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October 7, 2003
ON OCTOBER 7, 2003 the Minnesota Senate's Telecommunication Subcommittee, chaired by Senator Steve Kelley, held an informational hearing on trends in telecommunications at the the University of Minnesota Digital Technology Center. In addition to Sen. Kelley, Sen. Ellen Anderson, Sen. David Gaither, Sen. Sheila Kiscaden, Sen. Julie Rosen, and Rep. Neva Walker attended the hearing. The meeting agenda is below.
with the Senate Committee on Commerce and Utilities
and the House Committee on Regulated Industries
October 7, 2003
1:00 p.m.–4:30 p.m.
University of Minnesota
“The Future of Minnesota Telecommunications Policy”
Edward Garvey was appointed Deputy Commissioner for the Energy and Telecommunications Divisions of the Minnesota Department of Commerce in January. Prior to this, he served on the Minnesota Public Utilities Commission, of which he was chair for three years. Garvey has also served on several national committees and boards, and for several years represented the National Association of Regulatory Utility Commissioners’ (NARUC) at the international climate change negotiation meetings.
“The Future of the Internet”
Vinton G. Cerf is Senior Vice President of Architecture and Technology for MCI. Cerf's team of architects and engineers design advanced networking frameworks including Internet-based solutions for delivering a combination of data, information, voice, and video services for business and consumer use. Widely known as one of the "Fathers of the Internet," Cerf is the co-designer of the TCP/IP protocols and the architecture of the Internet. In December 1997, President Clinton presented the U.S. National Medal of Technology to Cerf and his partner, Robert E. Kahn, for founding and developing the Internet.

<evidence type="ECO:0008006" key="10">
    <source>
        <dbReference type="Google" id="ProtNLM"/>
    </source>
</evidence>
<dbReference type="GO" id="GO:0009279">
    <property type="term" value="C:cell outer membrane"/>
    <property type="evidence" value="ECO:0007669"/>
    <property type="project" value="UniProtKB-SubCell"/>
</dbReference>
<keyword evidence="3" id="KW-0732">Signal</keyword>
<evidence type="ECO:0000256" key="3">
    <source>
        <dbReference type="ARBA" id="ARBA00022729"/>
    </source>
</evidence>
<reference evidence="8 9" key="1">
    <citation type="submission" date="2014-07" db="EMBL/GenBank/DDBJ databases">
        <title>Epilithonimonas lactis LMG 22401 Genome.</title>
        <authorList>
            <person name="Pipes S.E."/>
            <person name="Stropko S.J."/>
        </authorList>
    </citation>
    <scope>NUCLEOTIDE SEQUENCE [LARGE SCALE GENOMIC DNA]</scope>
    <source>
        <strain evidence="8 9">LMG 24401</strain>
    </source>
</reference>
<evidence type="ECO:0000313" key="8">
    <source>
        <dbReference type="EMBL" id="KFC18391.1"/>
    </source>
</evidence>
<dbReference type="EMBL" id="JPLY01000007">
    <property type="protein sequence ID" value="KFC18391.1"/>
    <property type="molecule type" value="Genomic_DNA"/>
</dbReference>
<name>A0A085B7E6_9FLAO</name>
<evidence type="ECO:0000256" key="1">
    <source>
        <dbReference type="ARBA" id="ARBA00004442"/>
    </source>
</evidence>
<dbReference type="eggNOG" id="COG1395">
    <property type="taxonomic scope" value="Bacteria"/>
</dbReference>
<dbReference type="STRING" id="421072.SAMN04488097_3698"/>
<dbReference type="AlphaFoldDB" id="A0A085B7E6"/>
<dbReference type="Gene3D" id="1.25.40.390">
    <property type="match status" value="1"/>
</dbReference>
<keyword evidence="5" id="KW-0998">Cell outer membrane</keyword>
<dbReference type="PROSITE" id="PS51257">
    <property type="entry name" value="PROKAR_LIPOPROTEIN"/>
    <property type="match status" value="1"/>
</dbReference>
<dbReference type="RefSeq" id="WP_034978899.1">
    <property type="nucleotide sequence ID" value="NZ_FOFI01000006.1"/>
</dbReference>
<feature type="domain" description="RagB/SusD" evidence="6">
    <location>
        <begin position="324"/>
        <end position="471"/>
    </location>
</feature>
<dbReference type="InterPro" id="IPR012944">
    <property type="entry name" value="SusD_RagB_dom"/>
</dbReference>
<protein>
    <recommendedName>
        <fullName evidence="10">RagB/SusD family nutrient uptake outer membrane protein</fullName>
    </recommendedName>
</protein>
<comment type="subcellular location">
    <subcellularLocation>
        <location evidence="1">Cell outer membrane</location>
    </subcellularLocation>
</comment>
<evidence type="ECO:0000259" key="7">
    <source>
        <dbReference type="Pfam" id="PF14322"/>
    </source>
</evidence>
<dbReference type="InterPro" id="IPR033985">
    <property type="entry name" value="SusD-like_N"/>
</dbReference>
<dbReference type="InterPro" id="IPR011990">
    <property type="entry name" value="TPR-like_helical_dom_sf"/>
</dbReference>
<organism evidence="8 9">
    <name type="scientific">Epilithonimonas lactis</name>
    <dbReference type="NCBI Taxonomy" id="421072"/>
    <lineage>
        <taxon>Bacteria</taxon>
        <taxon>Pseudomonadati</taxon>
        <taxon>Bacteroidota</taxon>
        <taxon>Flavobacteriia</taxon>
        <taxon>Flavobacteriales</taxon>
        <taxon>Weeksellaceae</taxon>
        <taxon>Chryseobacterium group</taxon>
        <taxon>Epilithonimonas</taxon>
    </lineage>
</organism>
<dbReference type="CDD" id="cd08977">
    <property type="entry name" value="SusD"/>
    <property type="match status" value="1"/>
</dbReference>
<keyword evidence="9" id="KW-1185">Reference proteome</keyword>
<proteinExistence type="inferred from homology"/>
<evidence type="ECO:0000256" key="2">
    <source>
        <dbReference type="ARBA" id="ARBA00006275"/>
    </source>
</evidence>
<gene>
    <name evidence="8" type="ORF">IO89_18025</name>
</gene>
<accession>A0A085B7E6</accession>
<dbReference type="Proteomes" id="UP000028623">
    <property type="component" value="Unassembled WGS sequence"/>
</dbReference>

Milda K. Hedblom
“Broadband to the Home & New Kids on the Block:
Do Users Care? Should Legislators Care?”
Milda K. Hedblom is Director of the Telecommunications and Information Society Policy Forum at the HHH Institute of Public Affairs, which conducts public programs on leading issues of concern to legislators, regulators, the communications and information industries, and the public. Most recently she served as Executive Coordinator of the World Summit on the Information Society project of the United Nations in Geneva Switzerland. She teaches at Augsburg College and at the Carlson School, University of Minnesota, is "Of Counsel" to the law firm Lockridge Grindal Nauen, and does private consulting work with Dain International Services.
“The Economics of Telecommunications”
Natalie Baker is a district manager of network engineering and operations for AT&T, where she deals with connectivity expense management. She has extensive experience in both the wireline and wireless industries. She holds two masters degrees, including one in public administration with an emphasis on trade and technology policy, as well as a Ph.D. in Public Affairs. Baker also is a faculty member at the University of Colorado Graduate School of Public Affairs.
Andrew Odlyzko “Broadband Capabilities”
Andrew Odlyzko is Director of the Digital Technology Center at the University of Minnesota, where he also holds an ADC Professorship and is Assistant Vice President for Research. Prior to this work, he devoted 26 years to research and research management at Bell Telephone Laboratories, AT&T Bell Labs, and AT&T Labs. He has written over 150 technical papers on topics such as computational complexity, cryptography, and number theory. Odlyzko is currently working on electronic publishing, electronic commerce, and economics of data networks. He may be known best for an early debunking of the myth that Internet traffic would double every three or four months.